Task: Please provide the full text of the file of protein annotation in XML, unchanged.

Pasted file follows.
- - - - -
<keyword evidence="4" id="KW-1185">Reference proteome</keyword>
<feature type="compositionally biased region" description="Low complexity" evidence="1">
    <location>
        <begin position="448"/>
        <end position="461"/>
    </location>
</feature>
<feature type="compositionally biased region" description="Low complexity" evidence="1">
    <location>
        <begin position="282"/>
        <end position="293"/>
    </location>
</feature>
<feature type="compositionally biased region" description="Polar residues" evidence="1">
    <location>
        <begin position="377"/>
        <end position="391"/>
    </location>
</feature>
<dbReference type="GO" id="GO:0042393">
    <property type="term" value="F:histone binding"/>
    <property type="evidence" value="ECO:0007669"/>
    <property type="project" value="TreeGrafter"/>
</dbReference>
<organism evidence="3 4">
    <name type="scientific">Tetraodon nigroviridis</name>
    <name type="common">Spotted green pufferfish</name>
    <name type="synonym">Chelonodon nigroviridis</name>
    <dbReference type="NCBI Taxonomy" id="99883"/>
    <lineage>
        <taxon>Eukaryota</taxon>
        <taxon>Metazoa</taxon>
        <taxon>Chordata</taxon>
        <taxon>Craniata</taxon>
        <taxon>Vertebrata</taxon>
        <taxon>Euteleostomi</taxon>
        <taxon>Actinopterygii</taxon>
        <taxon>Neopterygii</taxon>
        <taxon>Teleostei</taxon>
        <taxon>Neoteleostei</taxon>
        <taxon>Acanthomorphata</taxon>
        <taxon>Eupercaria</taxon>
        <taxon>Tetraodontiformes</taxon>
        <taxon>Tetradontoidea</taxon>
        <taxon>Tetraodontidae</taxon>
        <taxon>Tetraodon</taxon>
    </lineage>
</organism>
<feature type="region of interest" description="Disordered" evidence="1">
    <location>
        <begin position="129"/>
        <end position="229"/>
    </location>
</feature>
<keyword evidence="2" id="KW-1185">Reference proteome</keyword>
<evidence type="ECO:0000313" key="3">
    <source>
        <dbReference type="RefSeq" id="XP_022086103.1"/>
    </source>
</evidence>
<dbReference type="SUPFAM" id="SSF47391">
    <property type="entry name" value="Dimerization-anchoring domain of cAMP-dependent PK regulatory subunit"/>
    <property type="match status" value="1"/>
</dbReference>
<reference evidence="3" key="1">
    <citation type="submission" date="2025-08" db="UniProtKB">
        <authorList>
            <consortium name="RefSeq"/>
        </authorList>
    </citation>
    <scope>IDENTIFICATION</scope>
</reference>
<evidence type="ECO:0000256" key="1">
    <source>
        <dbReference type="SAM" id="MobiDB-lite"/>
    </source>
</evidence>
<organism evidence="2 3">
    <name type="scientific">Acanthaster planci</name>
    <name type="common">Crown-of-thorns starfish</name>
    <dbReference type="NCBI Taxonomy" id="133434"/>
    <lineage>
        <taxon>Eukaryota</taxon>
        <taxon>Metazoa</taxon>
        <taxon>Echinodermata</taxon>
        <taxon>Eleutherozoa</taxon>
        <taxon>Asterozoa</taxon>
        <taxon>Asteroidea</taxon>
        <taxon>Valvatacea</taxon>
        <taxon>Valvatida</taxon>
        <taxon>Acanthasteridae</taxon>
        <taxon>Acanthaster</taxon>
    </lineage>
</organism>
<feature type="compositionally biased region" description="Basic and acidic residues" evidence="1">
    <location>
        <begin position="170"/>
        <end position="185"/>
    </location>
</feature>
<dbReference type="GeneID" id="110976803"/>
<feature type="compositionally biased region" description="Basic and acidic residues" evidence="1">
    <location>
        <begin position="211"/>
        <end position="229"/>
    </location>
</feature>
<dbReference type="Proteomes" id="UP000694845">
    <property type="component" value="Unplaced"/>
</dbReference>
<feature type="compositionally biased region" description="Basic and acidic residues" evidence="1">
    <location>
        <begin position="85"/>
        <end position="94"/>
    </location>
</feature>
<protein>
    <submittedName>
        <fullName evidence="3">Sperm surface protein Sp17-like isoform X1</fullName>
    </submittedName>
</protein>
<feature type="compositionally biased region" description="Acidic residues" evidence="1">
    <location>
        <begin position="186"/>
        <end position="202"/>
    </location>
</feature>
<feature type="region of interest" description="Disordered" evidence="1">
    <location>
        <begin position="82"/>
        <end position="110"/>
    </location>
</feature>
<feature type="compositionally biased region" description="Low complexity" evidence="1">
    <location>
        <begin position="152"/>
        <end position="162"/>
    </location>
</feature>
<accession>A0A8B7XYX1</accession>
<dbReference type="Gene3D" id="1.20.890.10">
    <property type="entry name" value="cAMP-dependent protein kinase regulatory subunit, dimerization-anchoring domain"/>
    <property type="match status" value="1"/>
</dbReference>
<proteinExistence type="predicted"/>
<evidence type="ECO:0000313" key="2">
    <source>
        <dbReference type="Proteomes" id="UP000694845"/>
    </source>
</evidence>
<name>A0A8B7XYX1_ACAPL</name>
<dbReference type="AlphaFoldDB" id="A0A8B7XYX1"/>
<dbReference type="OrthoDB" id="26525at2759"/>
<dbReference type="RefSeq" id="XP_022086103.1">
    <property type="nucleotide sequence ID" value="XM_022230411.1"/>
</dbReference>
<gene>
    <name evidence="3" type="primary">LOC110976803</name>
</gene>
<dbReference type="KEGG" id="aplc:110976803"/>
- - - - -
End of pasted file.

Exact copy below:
<keyword evidence="4" id="KW-1185">Reference proteome</keyword>
<feature type="compositionally biased region" description="Low complexity" evidence="1">
    <location>
        <begin position="448"/>
        <end position="461"/>
    </location>
</feature>
<feature type="compositionally biased region" description="Low complexity" evidence="1">
    <location>
        <begin position="282"/>
        <end position="293"/>
    </location>
</feature>
<feature type="compositionally biased region" description="Polar residues" evidence="1">
    <location>
        <begin position="377"/>
        <end position="391"/>
    </location>
</feature>
<dbReference type="GO" id="GO:0042393">
    <property type="term" value="F:histone binding"/>
    <property type="evidence" value="ECO:0007669"/>
    <property type="project" value="TreeGrafter"/>
</dbReference>
<organism evidence="3 4">
    <name type="scientific">Tetraodon nigroviridis</name>
    <name type="common">Spotted green pufferfish</name>
    <name type="synonym">Chelonodon nigroviridis</name>
    <dbReference type="NCBI Taxonomy" id="99883"/>
    <lineage>
        <taxon>Eukaryota</taxon>
        <taxon>Metazoa</taxon>
        <taxon>Chordata</taxon>
        <taxon>Craniata</taxon>
        <taxon>Vertebrata</taxon>
        <taxon>Euteleostomi</taxon>
        <taxon>Actinopterygii</taxon>
        <taxon>Neopterygii</taxon>
        <taxon>Teleostei</taxon>
        <taxon>Neoteleostei</taxon>
        <taxon>Acanthomorphata</taxon>
        <taxon>Eupercaria</taxon>
        <taxon>Tetraodontiformes</taxon>
        <taxon>Tetradontoidea</taxon>
        <taxon>Tetraodontidae</taxon>
        <taxon>Tetraodon</taxon>
    </lineage>
</organism>
<feature type="region of interest" description="Disordered" evidence="1">
    <location>
        <begin position="129"/>
        <end position="229"/>
    </location>
</feature>
<keyword evidence="2" id="KW-1185">Reference proteome</keyword>
<evidence type="ECO:0000313" key="3">
    <source>
        <dbReference type="RefSeq" id="XP_022086103.1"/>
    </source>
</evidence>
<dbReference type="SUPFAM" id="SSF47391">
    <property type="entry name" value="Dimerization-anchoring domain of cAMP-dependent PK regulatory subunit"/>
    <property type="match status" value="1"/>
</dbReference>
<reference evidence="3" key="1">
    <citation type="submission" date="2025-08" db="UniProtKB">
        <authorList>
            <consortium name="RefSeq"/>
        </authorList>
    </citation>
    <scope>IDENTIFICATION</scope>
</reference>
<evidence type="ECO:0000256" key="1">
    <source>
        <dbReference type="SAM" id="MobiDB-lite"/>
    </source>
</evidence>
<organism evidence="2 3">
    <name type="scientific">Acanthaster planci</name>
    <name type="common">Crown-of-thorns starfish</name>
    <dbReference type="NCBI Taxonomy" id="133434"/>
    <lineage>
        <taxon>Eukaryota</taxon>
        <taxon>Metazoa</taxon>
        <taxon>Echinodermata</taxon>
        <taxon>Eleutherozoa</taxon>
        <taxon>Asterozoa</taxon>
        <taxon>Asteroidea</taxon>
        <taxon>Valvatacea</taxon>
        <taxon>Valvatida</taxon>
        <taxon>Acanthasteridae</taxon>
        <taxon>Acanthaster</taxon>
    </lineage>
</organism>
<feature type="compositionally biased region" description="Basic and acidic residues" evidence="1">
    <location>
        <begin position="170"/>
        <end position="185"/>
    </location>
</feature>
<dbReference type="GeneID" id="110976803"/>
<feature type="compositionally biased region" description="Basic and acidic residues" evidence="1">
    <location>
        <begin position="211"/>
        <end position="229"/>
    </location>
</feature>
<dbReference type="Proteomes" id="UP000694845">
    <property type="component" value="Unplaced"/>
</dbReference>
<feature type="compositionally biased region" description="Basic and acidic residues" evidence="1">
    <location>
        <begin position="85"/>
        <end position="94"/>
    </location>
</feature>
<protein>
    <submittedName>
        <fullName evidence="3">Sperm surface protein Sp17-like isoform X1</fullName>
    </submittedName>
</protein>
<feature type="compositionally biased region" description="Acidic residues" evidence="1">
    <location>
        <begin position="186"/>
        <end position="202"/>
    </location>
</feature>
<feature type="region of interest" description="Disordered" evidence="1">
    <location>
        <begin position="82"/>
        <end position="110"/>
    </location>
</feature>
<feature type="compositionally biased region" description="Low complexity" evidence="1">
    <location>
        <begin position="152"/>
        <end position="162"/>
    </location>
</feature>
<accession>A0A8B7XYX1</accession>
<dbReference type="Gene3D" id="1.20.890.10">
    <property type="entry name" value="cAMP-dependent protein kinase regulatory subunit, dimerization-anchoring domain"/>
    <property type="match status" value="1"/>
</dbReference>
<proteinExistence type="predicted"/>
<evidence type="ECO:0000313" key="2">
    <source>
        <dbReference type="Proteomes" id="UP000694845"/>
    </source>
</evidence>
<name>A0A8B7XYX1_ACAPL</name>
<dbReference type="AlphaFoldDB" id="A0A8B7XYX1"/>
<dbReference type="OrthoDB" id="26525at2759"/>
<dbReference type="RefSeq" id="XP_022086103.1">
    <property type="nucleotide sequence ID" value="XM_022230411.1"/>
</dbReference>
<gene>
    <name evidence="3" type="primary">LOC110976803</name>
</gene>
<dbReference type="KEGG" id="aplc:110976803"/>